Researchers from the University of Pittsburgh’s Swanson School of Engineering and Clemson University announced last week they have developed a hybrid “4-D printed” composite material that can reconfigure itself multiple times into different shapes when exposed to different light and/or heat. According to the researchers, the real significance of the work is that they designed “a single composite that creates access to a range of dynamic responses and structures.”

Dr. Anna C. Balazs, professor of chemical and petroleum engineering at the University of Pittsburgh, and Dr. Olga Kuksenok, associate professor of materials science and engineering at Clemson University, determined in a recent research paper that in order for a material to be suitable for 4D printing, it would have to exhibit highly reconfigurable behavior while also being quite mechanically strong. This, according to Balazs, was a challenge.

“In 4D printing, time is the fourth dimension that characterizes the structure of the material; namely, these materials can change shape even after they have been printed.  The ability of a material to morph into a new shape alleviates the need to build a new part for every new application, and hence, can lead to significant cost savings,” Dr. Balazs explained. “The challenge that researchers have faced is creating a material that is both strong and malleable and displays different behavior when exposed to more than one stimulus.”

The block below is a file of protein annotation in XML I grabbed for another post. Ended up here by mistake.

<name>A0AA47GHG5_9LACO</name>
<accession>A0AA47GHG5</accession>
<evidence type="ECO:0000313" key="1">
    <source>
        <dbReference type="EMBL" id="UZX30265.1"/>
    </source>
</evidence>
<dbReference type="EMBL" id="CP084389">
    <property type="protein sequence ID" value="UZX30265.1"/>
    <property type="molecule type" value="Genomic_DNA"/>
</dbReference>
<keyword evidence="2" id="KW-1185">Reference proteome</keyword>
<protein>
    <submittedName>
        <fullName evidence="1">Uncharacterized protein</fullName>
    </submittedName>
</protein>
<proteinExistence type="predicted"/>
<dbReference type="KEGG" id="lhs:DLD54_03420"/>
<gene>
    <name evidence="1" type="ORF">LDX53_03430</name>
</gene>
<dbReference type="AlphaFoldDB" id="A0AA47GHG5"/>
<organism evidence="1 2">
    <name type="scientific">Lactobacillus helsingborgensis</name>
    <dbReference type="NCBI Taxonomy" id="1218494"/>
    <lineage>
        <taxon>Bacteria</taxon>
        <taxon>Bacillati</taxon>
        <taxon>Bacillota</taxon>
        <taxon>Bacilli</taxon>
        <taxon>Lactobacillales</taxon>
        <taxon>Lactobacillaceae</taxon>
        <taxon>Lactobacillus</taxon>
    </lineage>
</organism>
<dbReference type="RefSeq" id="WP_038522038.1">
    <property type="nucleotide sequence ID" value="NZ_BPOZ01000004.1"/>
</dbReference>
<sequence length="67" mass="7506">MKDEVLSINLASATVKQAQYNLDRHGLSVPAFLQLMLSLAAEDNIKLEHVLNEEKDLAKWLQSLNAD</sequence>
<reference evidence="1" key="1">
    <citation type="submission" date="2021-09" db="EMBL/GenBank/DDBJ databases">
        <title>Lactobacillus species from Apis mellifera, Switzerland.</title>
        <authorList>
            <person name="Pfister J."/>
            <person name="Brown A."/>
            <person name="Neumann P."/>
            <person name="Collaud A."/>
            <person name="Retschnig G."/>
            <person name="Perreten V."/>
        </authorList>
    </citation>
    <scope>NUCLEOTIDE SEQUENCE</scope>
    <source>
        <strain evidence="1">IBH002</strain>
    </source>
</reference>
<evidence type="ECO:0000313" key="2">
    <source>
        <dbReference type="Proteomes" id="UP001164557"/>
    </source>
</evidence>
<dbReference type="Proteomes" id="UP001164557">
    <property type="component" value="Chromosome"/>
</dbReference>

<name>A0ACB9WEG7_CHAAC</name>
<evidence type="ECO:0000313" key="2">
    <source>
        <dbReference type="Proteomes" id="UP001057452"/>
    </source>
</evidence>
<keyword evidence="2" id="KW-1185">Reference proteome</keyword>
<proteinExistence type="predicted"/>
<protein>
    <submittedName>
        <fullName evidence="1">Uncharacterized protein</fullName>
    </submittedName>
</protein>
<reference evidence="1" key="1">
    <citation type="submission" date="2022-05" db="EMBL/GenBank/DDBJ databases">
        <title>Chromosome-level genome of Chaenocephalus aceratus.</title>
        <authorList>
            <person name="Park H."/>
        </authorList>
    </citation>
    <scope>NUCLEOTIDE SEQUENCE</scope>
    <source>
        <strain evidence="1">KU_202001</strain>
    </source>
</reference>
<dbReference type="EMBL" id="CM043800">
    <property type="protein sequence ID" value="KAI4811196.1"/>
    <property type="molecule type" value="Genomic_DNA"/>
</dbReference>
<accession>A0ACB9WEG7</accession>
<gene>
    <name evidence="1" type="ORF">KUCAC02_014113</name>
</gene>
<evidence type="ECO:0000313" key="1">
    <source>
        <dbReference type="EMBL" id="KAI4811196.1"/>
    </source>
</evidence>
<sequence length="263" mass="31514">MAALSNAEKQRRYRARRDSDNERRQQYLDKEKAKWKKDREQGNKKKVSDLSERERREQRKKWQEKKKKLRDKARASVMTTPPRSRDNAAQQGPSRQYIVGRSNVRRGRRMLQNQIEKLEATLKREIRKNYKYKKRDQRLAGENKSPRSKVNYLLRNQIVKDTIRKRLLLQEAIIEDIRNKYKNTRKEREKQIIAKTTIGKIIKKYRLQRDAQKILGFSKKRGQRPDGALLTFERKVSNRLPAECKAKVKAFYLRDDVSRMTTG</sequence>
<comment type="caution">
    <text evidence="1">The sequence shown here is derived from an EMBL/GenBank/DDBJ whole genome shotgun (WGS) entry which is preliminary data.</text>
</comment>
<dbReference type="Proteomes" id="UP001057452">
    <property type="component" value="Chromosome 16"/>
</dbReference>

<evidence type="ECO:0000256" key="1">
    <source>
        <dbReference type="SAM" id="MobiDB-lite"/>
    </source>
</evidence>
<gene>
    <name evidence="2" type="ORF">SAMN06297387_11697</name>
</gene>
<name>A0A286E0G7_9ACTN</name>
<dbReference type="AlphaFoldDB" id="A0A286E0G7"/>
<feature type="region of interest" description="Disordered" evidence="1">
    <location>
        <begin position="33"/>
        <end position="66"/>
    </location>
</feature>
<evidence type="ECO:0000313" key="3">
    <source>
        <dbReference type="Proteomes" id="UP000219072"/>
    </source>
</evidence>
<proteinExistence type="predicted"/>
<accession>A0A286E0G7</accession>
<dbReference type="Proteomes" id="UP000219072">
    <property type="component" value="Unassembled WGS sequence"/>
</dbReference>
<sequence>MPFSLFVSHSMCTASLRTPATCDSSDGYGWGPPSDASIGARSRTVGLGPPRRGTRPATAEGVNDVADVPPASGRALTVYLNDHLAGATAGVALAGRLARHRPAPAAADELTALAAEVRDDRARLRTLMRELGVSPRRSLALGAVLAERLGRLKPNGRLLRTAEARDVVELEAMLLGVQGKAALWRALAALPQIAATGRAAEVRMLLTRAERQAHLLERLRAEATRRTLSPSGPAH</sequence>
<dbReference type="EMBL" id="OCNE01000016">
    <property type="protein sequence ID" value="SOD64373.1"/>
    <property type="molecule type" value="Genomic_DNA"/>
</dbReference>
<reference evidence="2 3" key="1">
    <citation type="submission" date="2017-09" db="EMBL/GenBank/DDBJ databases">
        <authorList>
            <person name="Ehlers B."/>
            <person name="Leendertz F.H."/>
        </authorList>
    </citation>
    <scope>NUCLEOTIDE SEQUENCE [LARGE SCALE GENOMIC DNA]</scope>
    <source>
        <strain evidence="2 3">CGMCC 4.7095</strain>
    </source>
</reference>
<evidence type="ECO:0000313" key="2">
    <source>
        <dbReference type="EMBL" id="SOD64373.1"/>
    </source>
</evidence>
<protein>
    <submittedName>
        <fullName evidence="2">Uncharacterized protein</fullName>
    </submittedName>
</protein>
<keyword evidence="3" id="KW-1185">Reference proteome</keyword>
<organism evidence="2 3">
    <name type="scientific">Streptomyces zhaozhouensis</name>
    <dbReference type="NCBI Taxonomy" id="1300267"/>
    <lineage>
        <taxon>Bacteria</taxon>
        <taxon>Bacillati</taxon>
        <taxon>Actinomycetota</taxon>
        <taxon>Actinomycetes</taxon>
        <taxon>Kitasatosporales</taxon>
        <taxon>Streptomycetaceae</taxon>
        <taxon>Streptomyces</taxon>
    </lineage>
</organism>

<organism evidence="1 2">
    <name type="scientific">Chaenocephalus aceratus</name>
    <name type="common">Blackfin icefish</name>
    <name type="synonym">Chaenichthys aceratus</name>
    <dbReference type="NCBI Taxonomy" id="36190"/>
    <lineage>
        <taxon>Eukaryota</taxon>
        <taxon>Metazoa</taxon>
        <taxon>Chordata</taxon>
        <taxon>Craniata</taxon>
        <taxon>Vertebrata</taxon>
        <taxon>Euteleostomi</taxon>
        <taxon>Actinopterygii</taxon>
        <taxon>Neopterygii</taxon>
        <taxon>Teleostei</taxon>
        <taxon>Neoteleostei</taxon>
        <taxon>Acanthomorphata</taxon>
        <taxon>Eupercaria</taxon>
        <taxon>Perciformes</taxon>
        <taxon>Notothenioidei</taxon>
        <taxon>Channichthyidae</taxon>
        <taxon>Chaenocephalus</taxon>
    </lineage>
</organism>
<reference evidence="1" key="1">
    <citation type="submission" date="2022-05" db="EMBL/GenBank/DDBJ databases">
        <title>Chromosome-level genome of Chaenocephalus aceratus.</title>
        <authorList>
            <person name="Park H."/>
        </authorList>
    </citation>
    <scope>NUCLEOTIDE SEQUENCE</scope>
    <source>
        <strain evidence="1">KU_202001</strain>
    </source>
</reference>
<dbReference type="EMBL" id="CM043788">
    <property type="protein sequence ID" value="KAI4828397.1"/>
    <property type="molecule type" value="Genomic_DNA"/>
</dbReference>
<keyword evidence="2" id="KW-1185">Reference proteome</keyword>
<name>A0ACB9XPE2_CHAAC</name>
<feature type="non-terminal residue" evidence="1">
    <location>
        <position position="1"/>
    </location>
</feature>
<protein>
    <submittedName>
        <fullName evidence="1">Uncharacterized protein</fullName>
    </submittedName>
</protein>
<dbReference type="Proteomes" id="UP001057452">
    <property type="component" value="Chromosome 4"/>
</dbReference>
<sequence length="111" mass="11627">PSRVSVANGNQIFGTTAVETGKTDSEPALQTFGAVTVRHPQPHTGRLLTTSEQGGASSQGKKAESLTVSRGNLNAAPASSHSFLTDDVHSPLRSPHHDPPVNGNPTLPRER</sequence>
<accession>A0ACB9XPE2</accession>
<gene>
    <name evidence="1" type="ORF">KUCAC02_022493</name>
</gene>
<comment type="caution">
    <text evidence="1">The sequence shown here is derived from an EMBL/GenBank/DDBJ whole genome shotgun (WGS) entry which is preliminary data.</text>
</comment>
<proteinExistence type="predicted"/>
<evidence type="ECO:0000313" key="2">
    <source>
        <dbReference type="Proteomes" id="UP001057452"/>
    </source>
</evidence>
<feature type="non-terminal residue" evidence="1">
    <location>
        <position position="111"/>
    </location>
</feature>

Drs. Balazs and Kuksenok resolved this issue with composites. They create a unique material by embedding light-responsive fibers, which are coated with spirobenzopyran (SP) chromophores (color-sensitive molecules), into a temperature-sensitive gel. This resulting composite displayed different behavior in the presence of light and heat.

“If we anchor a sample of the composite to a surface, it will bend in one direction when exposed to light, and in the other direction when exposed to heat,” Dr. Kuksenok explained. “When the sample is detached, it shrinks like an accordion when heated and curls like a caterpillar when illuminated. This programmable behavior allows a single object to display different shapes and hence functions, depending on how it is exposed to light or heat.”

The researchers note that these type of special composites can encompass “hidden” patterns that are only uncovered in the presence of light, allowing the material to be customized in ways that would not be possible by simply heating the sample. This could allow for joints that bend and unbend with light and become an essential component for new adaptive devices, such as flexible robots.